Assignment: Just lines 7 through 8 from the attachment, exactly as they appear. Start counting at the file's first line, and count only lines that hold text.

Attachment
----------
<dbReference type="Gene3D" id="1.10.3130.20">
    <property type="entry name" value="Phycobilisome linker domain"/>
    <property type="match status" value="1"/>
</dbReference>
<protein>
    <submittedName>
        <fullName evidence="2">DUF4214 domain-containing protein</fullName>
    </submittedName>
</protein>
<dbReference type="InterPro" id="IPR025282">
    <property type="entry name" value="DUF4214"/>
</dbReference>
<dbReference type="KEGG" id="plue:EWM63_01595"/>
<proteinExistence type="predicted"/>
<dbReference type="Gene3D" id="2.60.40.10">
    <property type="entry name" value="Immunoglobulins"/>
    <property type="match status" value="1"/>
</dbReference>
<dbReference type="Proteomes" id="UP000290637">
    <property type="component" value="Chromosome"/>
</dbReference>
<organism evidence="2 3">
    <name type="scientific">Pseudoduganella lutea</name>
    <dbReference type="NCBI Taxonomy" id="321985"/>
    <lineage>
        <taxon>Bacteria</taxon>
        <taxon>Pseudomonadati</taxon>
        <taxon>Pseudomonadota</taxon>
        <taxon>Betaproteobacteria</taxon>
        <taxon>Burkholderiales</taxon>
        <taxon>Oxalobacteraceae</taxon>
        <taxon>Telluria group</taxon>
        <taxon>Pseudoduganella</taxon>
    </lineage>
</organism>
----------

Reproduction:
        <fullName evidence="2">DUF4214 domain-containing protein</fullName>
    </submittedName>